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It’s common for many residents throughout Nevada to consider how their estate and assets will be distributed after they pass on. However, there are some cases where a beneficiary, or the person who is entitled to receive part of the estate, passes away before the death of the individual, also called the testator. There is a procedure in place when the beneficiary predeceases in Nevada.
Creating a will is already quite challenging, and if a beneficiary passes away before they receive any estate, this can further complicate the problem. Fortunately, you can plan for this possibility with your estate planning attorney.
If a testator creates a plan for what to do if a beneficiary dies before them, these regulations will be upheld. The will may also claim that their assets will become part of the estate’s residue, though the testator must specify this when creating the will. This can also happen if the will makes no mention of what to do with the assets.
That said, Nevada is considered an “anti-lapse” state, meaning there is a statute in place that states the beneficiary’s descendants will receive the assets if they were a descendant of the testator. For example, if the testator leaves $10,000 to their daughter, but the daughter passes away, the money goes to the daughter’s children, should she have any. However, the testator’s money would not go to a family friend, as it would then be placed back in the estate.
The statute specifically states that the beneficiary’s descendants must receive the assets and estate willed to them, and if there are no descendants, it goes back to the estate. In this case, you can then redistribute the assets toward other living beneficiaries.
This is why only electing one beneficiary isn’t ideal, as if that sole beneficiary predeceases, you may struggle to place your assets elsewhere. Should your only beneficiary pass away before you, and you later pass away as well, your assets go toward your estate. The estate is then placed into probate, which allows the court to divide your assets however applicable.
Even if you don’t have any beneficiaries, or if they pass away before you, it’s essential to at least create a plan for what will occur when you pass on. This is so the assets you’ve built up over the course of your life will remain protected and in the hands of people you trust.
The death of a beneficiary can complicate how the estate is divided, but other events, such as divorce, marriage, or other family changes, can also require people to review their estate plans. You may also have to make significant changes to your estate plans should an event like this occur, and that also makes the process difficult. When doing any estate planning, it’s wise to speak with a lawyer as soon as possible to resolve any disputes or work toward a viable outcome.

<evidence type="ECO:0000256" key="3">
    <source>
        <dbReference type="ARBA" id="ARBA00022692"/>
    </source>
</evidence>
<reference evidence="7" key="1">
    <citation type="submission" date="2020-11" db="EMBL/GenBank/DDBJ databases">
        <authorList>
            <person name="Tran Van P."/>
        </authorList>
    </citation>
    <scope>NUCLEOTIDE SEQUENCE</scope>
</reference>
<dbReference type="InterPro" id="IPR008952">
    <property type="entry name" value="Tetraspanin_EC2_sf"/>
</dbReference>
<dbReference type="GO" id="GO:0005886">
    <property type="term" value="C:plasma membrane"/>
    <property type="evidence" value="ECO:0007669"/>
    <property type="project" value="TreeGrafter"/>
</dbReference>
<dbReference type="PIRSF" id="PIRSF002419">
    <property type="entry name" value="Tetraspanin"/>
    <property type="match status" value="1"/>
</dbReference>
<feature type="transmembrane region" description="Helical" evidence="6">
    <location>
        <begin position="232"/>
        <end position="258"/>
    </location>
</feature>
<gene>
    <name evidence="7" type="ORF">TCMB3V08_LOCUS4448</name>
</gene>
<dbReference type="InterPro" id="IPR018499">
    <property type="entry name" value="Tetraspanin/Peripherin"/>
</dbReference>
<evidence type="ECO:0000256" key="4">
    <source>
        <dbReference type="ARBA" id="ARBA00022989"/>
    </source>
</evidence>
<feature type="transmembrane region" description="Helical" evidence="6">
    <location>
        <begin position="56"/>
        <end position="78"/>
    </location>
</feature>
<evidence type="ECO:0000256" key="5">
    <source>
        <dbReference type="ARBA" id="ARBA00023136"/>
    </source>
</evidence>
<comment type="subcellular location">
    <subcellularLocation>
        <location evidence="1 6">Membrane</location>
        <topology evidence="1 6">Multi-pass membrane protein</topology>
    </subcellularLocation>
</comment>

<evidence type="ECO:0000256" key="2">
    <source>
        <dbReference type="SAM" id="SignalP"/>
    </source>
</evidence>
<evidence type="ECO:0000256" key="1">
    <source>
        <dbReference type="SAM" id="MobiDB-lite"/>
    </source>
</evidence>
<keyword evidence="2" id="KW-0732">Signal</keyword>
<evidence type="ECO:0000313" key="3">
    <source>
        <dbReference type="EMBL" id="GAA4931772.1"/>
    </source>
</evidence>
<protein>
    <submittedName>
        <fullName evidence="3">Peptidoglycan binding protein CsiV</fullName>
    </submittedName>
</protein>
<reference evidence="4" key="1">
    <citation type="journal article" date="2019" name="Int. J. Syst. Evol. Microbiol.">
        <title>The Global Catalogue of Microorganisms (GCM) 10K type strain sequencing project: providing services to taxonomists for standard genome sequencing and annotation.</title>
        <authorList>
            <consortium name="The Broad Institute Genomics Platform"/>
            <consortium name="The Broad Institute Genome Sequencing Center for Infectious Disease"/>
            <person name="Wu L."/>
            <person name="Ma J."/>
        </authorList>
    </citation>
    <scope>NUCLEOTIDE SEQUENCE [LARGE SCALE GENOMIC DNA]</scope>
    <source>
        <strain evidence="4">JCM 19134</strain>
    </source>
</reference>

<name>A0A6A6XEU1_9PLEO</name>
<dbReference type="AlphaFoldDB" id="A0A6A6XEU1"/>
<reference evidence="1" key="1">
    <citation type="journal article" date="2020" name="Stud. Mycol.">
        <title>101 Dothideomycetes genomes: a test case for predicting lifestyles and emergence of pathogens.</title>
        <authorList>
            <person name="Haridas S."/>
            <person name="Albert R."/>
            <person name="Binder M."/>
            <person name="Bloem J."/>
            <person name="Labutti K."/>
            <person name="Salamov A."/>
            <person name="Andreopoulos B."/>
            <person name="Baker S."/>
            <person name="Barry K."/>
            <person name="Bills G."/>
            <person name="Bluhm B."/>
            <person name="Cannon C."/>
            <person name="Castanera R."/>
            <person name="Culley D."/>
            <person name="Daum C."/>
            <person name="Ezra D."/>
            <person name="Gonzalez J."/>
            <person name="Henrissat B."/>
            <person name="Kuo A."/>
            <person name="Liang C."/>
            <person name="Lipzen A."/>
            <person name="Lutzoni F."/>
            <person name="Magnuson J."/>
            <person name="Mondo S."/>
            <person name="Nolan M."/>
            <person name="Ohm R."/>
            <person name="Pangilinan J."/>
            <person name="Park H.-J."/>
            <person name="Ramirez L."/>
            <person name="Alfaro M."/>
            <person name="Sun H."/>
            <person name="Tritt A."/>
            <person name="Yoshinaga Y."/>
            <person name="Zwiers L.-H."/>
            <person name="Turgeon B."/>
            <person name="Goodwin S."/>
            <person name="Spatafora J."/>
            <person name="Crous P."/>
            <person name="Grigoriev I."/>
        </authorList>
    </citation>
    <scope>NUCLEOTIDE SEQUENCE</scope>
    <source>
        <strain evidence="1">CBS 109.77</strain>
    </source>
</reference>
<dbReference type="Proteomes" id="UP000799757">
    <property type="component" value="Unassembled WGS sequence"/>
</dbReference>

Estate plans should always include instructions on what to do when a beneficiary dies, though many residents in Nevada neglect or forget to do this. While we hope a beneficiary doesn’t unexpectedly die from a disease or accident, you must be prepared just in case it does happen. This way, your assets won’t be put back into an estate and will instead go toward family and loved ones you trust.
A: Should a beneficiary predecease you, the assets you willed to them will instead be distributed among the beneficiary’s children if they had any. This won’t occur, however, if you already laid out plans before the death occurred. If you did not create a plan for when a beneficiary dies before you, the assets return to the estate, and you may be able to redistribute them accordingly.
A: Probate cases are often lengthy and confusing, which is why it’s reasonable you’d want to avoid it. To do so, you can create a living trust that avoids the need for probate. The trust should name someone, called the trustee, to take over your estate after you pass away, and you must officially transfer ownership of the estate to the trustee. Doing this will prevent the estate from going into probate and instead into the hands of the people you choose.
A: Just like in estate planning, predeceased means to die before another person does. For example, if you create a trust and select a family member to receive assets, that family member is considered predeceased if you outlive them. This can occur when a beneficiary unexpectedly dies from a tragic incident, for instance. It’s crucial you lay out a plan in case this incident occurs to further protect your assets.
A: Should a beneficiary of a trust die before the assets are distributed, the person’s shares are then sent to their children. In some cases, the shares can be given to the spouse or their surviving siblings. However, if the beneficiary finalizes a plan for what to do should they pass away, that is usually enacted in case the incident occurs.
At Ken R. Ashworth & Associates, we work closely with clients when doing any estate planning, asset protection, trust litigation, or similar actions. We know how tricky it can be to work through these complex legal issues, which is why we use our knowledge of Nevada law to ensure the process is done professionally and accurately. It can be distressing when a beneficiary predeceases, but we’ll help you figure out a way forward should you experience this.
While you focus on spending time with your family, we’ll work on a method of keeping your assets protected. If you have any questions about trusts or estate planning, consider scheduling a consultation with us today. Contact us immediately with any concerns you have.